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Untreated hepatitis cause about 80 per cent liver cancers

BY: Joycelyn Kyei-Baffuor

THE Ghana Association for the Study of Liver and Digestive Diseases, (GASLLID) has encouraged the public to know their hepatitis status to improve health outcomes and prevent long-term complications.

At a screening exercise organised by the association at the La Market Complex in Accra, the President of GASLIDD, Professor Yao Asante Awuku, explained that untreated hepatitis ‘B’ and ‘C’ were the cause of about 80 per cent of all liver cancers in the country.
“It is important to know your status to improve the disease burden. Hepatitis ‘C ‘ is curable but ‘B’ is not. If you don’t have it, get vaccinated. If we are able to get rid of this virus, liver cancer will reduce considerably,” he stated.

Prevalence, Risk factors Hepatitis B’ is largely transmitted through bodily fluids, blood or contaminated medical instruments. The risk factors for ‘C’ include high-risk sexual contact and blood transfusions.

According to GASLIDD, recent data indicates that one in eight Ghanaians has hepatitis ‘B’ while one in 30 Ghanaians has hepatitis ‘C’.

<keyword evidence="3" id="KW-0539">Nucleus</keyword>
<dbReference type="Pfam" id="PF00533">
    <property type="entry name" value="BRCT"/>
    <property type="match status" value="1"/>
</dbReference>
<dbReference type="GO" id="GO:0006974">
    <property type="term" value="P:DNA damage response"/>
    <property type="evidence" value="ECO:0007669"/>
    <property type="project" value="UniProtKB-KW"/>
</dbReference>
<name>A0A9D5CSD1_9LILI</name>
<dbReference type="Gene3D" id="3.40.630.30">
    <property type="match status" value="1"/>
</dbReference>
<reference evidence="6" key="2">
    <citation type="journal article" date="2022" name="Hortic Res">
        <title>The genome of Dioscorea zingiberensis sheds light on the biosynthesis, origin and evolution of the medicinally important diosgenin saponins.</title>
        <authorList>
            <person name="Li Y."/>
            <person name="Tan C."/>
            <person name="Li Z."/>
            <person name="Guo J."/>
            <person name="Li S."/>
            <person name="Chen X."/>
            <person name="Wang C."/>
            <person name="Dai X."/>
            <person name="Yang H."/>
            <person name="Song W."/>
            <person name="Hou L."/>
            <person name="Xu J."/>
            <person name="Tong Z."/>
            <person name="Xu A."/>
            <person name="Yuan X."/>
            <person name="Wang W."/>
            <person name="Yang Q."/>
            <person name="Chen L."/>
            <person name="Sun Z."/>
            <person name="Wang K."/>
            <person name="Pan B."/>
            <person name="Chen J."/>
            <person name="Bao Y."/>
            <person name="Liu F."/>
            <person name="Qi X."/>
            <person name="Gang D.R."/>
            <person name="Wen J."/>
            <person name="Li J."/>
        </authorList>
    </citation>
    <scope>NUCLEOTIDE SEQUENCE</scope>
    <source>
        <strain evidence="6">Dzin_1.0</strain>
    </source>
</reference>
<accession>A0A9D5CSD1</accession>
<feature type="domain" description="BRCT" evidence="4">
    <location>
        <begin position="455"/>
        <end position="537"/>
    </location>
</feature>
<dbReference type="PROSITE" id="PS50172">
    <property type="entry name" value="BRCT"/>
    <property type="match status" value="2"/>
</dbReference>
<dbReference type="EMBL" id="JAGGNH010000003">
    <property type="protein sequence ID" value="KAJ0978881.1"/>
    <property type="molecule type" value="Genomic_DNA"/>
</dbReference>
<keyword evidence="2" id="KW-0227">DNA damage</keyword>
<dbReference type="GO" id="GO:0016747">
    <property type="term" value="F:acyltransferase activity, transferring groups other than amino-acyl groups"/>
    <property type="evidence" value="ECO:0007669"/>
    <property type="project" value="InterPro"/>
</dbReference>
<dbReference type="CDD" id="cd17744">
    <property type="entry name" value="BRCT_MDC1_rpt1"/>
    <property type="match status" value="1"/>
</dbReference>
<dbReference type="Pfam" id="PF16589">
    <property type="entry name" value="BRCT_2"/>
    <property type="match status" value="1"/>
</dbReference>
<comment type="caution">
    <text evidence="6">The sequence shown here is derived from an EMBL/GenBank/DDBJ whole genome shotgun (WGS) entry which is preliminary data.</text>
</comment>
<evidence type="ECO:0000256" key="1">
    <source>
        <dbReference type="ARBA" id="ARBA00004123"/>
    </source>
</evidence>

Screening
As part of activities to mark this year’s World Hepatitis Day, GASLIDD in collaboration with Roche, the Hepatitis Society of Ghana and the La Dade Kotopon Municipal Health Directorate organised a free screening and vaccination exercise for over 200 traders.

The traders were also sensitised to the disease. Gastroenterologist and the Deputy Planning Committee Chairperson of the Hepatitis Day Celebration in the country, Dr Sally Afua Bampoh, hinted at the establishment of hepatitis clinics at the La and Maamobi polyclinics by the close of the year.

“The association is in discussion with some key stakeholders about the establishment of hepatitis clinics in communities as part of efforts to improve access to health care.” She also advised the public to desist from stigmatising persons who contract the disease. World Hepatitis Day World Hepatitis Day is commemorated on July 28 each year to step up national and international efforts to manage the disease.

This year the focus is on “Bringing hepatitis care closer to the primary health facilities and communities” so that people can have better access to treatment and care. The World Health Organisation, (WHO) aims to achieve hepatitis elimination by
2030.